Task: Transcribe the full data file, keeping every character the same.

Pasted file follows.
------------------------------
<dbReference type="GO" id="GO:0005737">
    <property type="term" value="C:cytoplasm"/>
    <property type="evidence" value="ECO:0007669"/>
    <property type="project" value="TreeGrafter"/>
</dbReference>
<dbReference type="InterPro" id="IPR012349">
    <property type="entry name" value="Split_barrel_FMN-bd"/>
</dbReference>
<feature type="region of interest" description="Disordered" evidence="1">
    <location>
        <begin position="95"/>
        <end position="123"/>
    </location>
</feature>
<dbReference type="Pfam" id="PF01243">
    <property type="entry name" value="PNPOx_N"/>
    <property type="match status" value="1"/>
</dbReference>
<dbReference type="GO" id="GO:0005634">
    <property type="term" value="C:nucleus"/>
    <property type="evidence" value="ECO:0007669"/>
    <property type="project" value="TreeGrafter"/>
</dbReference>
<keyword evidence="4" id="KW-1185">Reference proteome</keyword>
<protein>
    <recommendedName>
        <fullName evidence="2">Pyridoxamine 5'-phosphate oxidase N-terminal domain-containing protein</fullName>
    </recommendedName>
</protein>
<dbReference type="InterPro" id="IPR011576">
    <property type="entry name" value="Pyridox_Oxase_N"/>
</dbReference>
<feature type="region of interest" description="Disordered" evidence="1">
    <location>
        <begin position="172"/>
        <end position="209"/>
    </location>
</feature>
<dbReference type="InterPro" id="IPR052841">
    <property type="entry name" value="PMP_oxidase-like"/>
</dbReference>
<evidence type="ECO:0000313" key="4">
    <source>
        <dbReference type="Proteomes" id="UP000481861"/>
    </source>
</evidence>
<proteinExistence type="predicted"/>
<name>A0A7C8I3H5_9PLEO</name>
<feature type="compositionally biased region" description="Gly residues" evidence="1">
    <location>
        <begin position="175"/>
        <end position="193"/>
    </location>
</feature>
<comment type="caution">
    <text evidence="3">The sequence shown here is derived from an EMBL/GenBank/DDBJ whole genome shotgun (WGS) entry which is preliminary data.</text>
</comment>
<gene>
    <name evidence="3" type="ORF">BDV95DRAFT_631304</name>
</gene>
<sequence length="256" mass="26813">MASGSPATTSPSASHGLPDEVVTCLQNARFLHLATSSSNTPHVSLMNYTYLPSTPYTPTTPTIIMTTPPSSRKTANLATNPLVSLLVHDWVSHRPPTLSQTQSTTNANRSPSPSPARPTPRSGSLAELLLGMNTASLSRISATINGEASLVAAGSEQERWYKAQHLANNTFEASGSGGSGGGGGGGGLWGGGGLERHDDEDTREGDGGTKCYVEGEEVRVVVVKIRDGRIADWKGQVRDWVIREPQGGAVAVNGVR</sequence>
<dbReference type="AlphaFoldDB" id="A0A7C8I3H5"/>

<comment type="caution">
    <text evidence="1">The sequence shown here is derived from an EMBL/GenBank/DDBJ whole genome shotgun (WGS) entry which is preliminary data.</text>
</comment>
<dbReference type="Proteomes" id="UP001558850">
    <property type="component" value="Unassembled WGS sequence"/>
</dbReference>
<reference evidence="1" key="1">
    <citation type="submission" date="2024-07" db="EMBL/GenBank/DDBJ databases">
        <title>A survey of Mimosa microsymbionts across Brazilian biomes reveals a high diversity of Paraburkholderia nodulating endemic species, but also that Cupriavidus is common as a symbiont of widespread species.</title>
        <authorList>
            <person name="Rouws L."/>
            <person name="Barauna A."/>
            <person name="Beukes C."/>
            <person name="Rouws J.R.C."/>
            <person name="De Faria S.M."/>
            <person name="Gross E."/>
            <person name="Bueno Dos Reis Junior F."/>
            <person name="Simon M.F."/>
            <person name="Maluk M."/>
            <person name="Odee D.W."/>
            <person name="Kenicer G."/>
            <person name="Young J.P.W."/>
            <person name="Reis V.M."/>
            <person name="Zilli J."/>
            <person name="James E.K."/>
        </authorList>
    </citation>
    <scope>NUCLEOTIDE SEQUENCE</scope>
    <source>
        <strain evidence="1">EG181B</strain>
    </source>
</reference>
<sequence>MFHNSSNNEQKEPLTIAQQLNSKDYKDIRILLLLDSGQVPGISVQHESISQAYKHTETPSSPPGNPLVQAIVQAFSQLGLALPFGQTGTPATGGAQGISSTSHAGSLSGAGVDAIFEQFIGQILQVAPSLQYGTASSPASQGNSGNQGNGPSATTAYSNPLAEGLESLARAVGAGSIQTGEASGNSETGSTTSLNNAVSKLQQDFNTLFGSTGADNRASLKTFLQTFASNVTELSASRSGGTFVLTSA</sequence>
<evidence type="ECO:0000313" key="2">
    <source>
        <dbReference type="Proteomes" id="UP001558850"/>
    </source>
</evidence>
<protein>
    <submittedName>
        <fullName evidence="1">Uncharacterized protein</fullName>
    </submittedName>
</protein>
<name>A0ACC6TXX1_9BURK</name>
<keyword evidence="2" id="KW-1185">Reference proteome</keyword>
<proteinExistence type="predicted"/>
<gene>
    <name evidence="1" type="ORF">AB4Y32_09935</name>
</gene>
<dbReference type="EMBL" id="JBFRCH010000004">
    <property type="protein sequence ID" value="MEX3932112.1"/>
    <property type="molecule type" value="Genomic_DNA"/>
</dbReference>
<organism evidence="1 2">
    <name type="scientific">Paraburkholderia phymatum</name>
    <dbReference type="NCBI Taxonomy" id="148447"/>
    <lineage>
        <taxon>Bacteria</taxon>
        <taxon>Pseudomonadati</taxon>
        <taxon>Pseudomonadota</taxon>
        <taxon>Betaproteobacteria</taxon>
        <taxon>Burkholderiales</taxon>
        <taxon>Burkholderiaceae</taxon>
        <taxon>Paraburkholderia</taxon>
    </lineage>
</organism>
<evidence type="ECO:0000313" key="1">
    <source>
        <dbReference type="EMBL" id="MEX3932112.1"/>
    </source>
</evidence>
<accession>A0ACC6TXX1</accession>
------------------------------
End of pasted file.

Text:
<dbReference type="GO" id="GO:0005737">
    <property type="term" value="C:cytoplasm"/>
    <property type="evidence" value="ECO:0007669"/>
    <property type="project" value="TreeGrafter"/>
</dbReference>
<dbReference type="InterPro" id="IPR012349">
    <property type="entry name" value="Split_barrel_FMN-bd"/>
</dbReference>
<feature type="region of interest" description="Disordered" evidence="1">
    <location>
        <begin position="95"/>
        <end position="123"/>
    </location>
</feature>
<dbReference type="Pfam" id="PF01243">
    <property type="entry name" value="PNPOx_N"/>
    <property type="match status" value="1"/>
</dbReference>
<dbReference type="GO" id="GO:0005634">
    <property type="term" value="C:nucleus"/>
    <property type="evidence" value="ECO:0007669"/>
    <property type="project" value="TreeGrafter"/>
</dbReference>
<keyword evidence="4" id="KW-1185">Reference proteome</keyword>
<protein>
    <recommendedName>
        <fullName evidence="2">Pyridoxamine 5'-phosphate oxidase N-terminal domain-containing protein</fullName>
    </recommendedName>
</protein>
<dbReference type="InterPro" id="IPR011576">
    <property type="entry name" value="Pyridox_Oxase_N"/>
</dbReference>
<feature type="region of interest" description="Disordered" evidence="1">
    <location>
        <begin position="172"/>
        <end position="209"/>
    </location>
</feature>
<dbReference type="InterPro" id="IPR052841">
    <property type="entry name" value="PMP_oxidase-like"/>
</dbReference>
<evidence type="ECO:0000313" key="4">
    <source>
        <dbReference type="Proteomes" id="UP000481861"/>
    </source>
</evidence>
<proteinExistence type="predicted"/>
<name>A0A7C8I3H5_9PLEO</name>
<feature type="compositionally biased region" description="Gly residues" evidence="1">
    <location>
        <begin position="175"/>
        <end position="193"/>
    </location>
</feature>
<comment type="caution">
    <text evidence="3">The sequence shown here is derived from an EMBL/GenBank/DDBJ whole genome shotgun (WGS) entry which is preliminary data.</text>
</comment>
<gene>
    <name evidence="3" type="ORF">BDV95DRAFT_631304</name>
</gene>
<sequence length="256" mass="26813">MASGSPATTSPSASHGLPDEVVTCLQNARFLHLATSSSNTPHVSLMNYTYLPSTPYTPTTPTIIMTTPPSSRKTANLATNPLVSLLVHDWVSHRPPTLSQTQSTTNANRSPSPSPARPTPRSGSLAELLLGMNTASLSRISATINGEASLVAAGSEQERWYKAQHLANNTFEASGSGGSGGGGGGGGLWGGGGLERHDDEDTREGDGGTKCYVEGEEVRVVVVKIRDGRIADWKGQVRDWVIREPQGGAVAVNGVR</sequence>
<dbReference type="AlphaFoldDB" id="A0A7C8I3H5"/>

<comment type="caution">
    <text evidence="1">The sequence shown here is derived from an EMBL/GenBank/DDBJ whole genome shotgun (WGS) entry which is preliminary data.</text>
</comment>
<dbReference type="Proteomes" id="UP001558850">
    <property type="component" value="Unassembled WGS sequence"/>
</dbReference>
<reference evidence="1" key="1">
    <citation type="submission" date="2024-07" db="EMBL/GenBank/DDBJ databases">
        <title>A survey of Mimosa microsymbionts across Brazilian biomes reveals a high diversity of Paraburkholderia nodulating endemic species, but also that Cupriavidus is common as a symbiont of widespread species.</title>
        <authorList>
            <person name="Rouws L."/>
            <person name="Barauna A."/>
            <person name="Beukes C."/>
            <person name="Rouws J.R.C."/>
            <person name="De Faria S.M."/>
            <person name="Gross E."/>
            <person name="Bueno Dos Reis Junior F."/>
            <person name="Simon M.F."/>
            <person name="Maluk M."/>
            <person name="Odee D.W."/>
            <person name="Kenicer G."/>
            <person name="Young J.P.W."/>
            <person name="Reis V.M."/>
            <person name="Zilli J."/>
            <person name="James E.K."/>
        </authorList>
    </citation>
    <scope>NUCLEOTIDE SEQUENCE</scope>
    <source>
        <strain evidence="1">EG181B</strain>
    </source>
</reference>
<sequence>MFHNSSNNEQKEPLTIAQQLNSKDYKDIRILLLLDSGQVPGISVQHESISQAYKHTETPSSPPGNPLVQAIVQAFSQLGLALPFGQTGTPATGGAQGISSTSHAGSLSGAGVDAIFEQFIGQILQVAPSLQYGTASSPASQGNSGNQGNGPSATTAYSNPLAEGLESLARAVGAGSIQTGEASGNSETGSTTSLNNAVSKLQQDFNTLFGSTGADNRASLKTFLQTFASNVTELSASRSGGTFVLTSA</sequence>
<evidence type="ECO:0000313" key="2">
    <source>
        <dbReference type="Proteomes" id="UP001558850"/>
    </source>
</evidence>
<protein>
    <submittedName>
        <fullName evidence="1">Uncharacterized protein</fullName>
    </submittedName>
</protein>
<name>A0ACC6TXX1_9BURK</name>
<keyword evidence="2" id="KW-1185">Reference proteome</keyword>
<proteinExistence type="predicted"/>
<gene>
    <name evidence="1" type="ORF">AB4Y32_09935</name>
</gene>
<dbReference type="EMBL" id="JBFRCH010000004">
    <property type="protein sequence ID" value="MEX3932112.1"/>
    <property type="molecule type" value="Genomic_DNA"/>
</dbReference>
<organism evidence="1 2">
    <name type="scientific">Paraburkholderia phymatum</name>
    <dbReference type="NCBI Taxonomy" id="148447"/>
    <lineage>
        <taxon>Bacteria</taxon>
        <taxon>Pseudomonadati</taxon>
        <taxon>Pseudomonadota</taxon>
        <taxon>Betaproteobacteria</taxon>
        <taxon>Burkholderiales</taxon>
        <taxon>Burkholderiaceae</taxon>
        <taxon>Paraburkholderia</taxon>
    </lineage>
</organism>
<evidence type="ECO:0000313" key="1">
    <source>
        <dbReference type="EMBL" id="MEX3932112.1"/>
    </source>
</evidence>
<accession>A0ACC6TXX1</accession>